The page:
Impact of differences in glucose tolerance on the prevalence of a negative insulinogenic index

J Diabetes Complications. Mar-Apr 2013;27(2):158-61. doi: 10.1016/j.jdiacomp.2012.09.011. Epub 2012 Nov 7.

Abstract

Objective: To determine the prevalence of a negative insulinogenic index (change in plasma insulin/change in plasma glucose from 0 to 30 min) from an oral glucose tolerance test according to glucose tolerance category.

Materials and methods: Data from the San Antonio Heart Study (n=2494), Japanese American Community Diabetes Study (JACDS; n=594) and Genetics of NIDDM Study (n=1519) were examined. Glucose tolerance was defined by ADA criteria.

Results: In the combined cohort, the prevalence of a negative insulinogenic index was significantly higher in diabetes 20/616 (3.2%) compared to normal glucose tolerance 43/2667 (1.6%) (p<0.05). Longitudinally, in the JACDS cohort, the prevalence did not change from baseline (3/594; 0.5%) to 5 (4/505; 0.7%) and 10 years (8/426; 1.9%) (p=0.9) and no subject had a repeat negative insulinogenic index.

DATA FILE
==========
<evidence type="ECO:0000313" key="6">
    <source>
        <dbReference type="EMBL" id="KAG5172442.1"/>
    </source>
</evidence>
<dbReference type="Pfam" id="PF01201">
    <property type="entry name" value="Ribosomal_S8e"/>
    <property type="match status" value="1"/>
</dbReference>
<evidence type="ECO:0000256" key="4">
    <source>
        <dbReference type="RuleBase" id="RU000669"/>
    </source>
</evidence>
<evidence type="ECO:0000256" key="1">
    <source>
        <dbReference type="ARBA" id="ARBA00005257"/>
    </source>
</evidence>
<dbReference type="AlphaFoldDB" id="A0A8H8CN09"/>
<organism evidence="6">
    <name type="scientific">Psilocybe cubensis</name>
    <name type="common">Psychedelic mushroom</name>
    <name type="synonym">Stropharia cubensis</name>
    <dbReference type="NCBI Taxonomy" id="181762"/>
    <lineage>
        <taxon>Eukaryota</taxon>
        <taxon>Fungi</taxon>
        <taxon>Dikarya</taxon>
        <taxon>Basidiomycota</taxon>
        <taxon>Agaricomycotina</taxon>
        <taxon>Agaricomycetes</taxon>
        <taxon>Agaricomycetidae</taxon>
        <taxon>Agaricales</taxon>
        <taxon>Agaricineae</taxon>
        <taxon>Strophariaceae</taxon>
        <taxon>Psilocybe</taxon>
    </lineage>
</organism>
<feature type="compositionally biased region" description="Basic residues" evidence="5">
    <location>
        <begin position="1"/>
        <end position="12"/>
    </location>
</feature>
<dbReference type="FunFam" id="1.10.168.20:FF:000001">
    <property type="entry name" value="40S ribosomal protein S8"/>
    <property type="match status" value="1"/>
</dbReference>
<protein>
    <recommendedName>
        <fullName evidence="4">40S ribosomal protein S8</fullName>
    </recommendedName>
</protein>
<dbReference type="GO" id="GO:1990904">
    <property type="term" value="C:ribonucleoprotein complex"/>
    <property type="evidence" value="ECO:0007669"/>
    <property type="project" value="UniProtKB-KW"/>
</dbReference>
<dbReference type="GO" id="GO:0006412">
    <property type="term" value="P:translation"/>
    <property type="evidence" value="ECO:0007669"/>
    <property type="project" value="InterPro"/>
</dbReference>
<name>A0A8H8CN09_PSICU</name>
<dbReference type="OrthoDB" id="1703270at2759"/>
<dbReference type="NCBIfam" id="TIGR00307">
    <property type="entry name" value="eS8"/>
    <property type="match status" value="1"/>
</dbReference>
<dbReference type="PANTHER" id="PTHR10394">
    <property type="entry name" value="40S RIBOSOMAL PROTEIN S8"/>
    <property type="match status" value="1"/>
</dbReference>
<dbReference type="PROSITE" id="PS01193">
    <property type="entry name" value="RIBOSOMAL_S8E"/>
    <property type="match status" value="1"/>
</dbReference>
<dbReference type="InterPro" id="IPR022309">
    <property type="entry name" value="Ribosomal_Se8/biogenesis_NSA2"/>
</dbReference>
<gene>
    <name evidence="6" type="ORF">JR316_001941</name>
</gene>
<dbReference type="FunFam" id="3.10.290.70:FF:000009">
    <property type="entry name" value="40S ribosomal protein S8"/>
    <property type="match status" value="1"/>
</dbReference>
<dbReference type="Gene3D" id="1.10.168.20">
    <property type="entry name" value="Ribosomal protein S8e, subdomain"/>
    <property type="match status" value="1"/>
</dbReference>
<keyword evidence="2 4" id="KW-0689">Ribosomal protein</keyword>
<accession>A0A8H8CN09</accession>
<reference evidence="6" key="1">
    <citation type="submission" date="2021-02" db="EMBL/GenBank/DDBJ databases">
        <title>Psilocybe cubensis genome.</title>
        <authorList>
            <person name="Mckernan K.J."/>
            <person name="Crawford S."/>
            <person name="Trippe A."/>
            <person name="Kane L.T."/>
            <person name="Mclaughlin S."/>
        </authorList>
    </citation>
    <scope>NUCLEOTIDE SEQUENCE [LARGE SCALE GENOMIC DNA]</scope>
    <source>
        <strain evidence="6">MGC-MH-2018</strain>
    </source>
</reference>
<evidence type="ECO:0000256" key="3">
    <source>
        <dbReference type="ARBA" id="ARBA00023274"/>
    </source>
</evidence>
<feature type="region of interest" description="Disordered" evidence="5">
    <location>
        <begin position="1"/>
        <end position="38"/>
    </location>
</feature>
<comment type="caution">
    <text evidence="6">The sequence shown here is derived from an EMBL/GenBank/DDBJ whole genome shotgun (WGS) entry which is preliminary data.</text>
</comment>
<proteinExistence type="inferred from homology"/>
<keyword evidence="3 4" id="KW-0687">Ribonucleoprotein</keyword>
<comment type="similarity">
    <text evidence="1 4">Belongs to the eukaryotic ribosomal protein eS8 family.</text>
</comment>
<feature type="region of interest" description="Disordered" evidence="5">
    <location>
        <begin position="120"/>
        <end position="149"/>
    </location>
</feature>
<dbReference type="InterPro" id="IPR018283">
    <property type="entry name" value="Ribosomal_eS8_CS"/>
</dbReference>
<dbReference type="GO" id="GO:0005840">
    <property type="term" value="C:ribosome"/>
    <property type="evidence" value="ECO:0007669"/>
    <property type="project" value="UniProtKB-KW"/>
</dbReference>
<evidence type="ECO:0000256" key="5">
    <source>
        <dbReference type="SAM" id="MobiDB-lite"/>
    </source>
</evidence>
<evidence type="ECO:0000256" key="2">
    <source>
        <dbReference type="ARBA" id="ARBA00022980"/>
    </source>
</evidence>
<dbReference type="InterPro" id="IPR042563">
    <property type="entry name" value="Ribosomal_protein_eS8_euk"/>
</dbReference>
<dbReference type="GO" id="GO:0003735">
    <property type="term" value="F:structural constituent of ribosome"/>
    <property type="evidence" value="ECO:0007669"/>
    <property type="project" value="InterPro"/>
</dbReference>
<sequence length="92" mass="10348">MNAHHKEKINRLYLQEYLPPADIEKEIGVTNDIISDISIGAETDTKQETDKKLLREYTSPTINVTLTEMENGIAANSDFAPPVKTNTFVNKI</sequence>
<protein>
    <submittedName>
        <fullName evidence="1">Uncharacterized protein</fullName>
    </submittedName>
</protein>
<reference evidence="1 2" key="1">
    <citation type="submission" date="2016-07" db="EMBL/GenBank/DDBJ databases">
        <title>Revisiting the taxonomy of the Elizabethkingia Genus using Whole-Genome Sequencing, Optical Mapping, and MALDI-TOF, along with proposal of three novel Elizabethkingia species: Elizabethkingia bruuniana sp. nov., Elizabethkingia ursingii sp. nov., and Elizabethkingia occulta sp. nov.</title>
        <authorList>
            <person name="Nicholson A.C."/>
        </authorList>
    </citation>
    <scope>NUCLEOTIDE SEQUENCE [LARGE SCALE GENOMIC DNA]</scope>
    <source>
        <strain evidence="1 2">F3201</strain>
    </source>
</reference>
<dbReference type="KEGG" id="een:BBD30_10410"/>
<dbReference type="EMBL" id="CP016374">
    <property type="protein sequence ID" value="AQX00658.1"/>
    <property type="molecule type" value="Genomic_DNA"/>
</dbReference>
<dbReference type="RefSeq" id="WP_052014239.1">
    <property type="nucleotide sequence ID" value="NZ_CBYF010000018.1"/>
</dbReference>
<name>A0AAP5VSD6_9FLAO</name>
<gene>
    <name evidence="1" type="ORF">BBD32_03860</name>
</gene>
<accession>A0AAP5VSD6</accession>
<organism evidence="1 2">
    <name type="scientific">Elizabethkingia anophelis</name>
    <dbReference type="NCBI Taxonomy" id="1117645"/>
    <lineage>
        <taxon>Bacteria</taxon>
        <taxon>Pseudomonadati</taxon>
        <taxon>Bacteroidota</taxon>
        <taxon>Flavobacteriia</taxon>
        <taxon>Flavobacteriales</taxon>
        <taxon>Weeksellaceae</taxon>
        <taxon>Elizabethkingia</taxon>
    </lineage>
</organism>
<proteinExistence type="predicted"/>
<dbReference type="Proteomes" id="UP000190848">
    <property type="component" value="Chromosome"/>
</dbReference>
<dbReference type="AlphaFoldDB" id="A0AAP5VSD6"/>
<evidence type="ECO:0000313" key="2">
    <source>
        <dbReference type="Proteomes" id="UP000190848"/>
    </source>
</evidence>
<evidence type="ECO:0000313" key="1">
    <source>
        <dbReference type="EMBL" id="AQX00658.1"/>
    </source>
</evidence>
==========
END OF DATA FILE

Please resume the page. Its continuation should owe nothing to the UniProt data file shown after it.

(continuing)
Conclusions: A negative insulinogenic index occurs at a low prevalence across glucose tolerance categories although more often in diabetes, but without recurrence over time.

Publication types

  • Research Support, N.I.H., Extramural
  • Research Support, Non-U.S. Gov't
  • Research Support, U.S. Gov't, Non-P.H.S.

MeSH terms

  • Adult
  • Aged
  • Asian Americans
  • Cohort Studies
  • Diabetes Mellitus / blood
  • Diabetes Mellitus / diagnosis*
  • Diabetes Mellitus / epidemiology
  • Diabetes Mellitus / ethnology
  • False Negative Reactions
  • Female
  • Glucose Intolerance / blood
  • Glucose Intolerance / diagnosis*
  • Glucose Intolerance / epidemiology
  • Glucose Intolerance / ethnology
  • Glucose Tolerance Test
  • Humans
  • Insulin / blood*
  • Insulin / metabolism
  • Insulin Secretion
  • Insulin-Secreting Cells / metabolism*
  • Japan / ethnology
  • Longitudinal Studies
  • Male
  • Mass Screening
  • Middle Aged
  • Practice Guidelines as Topic*
  • Prevalence
  • United States / epidemiology

Substances

  • Insulin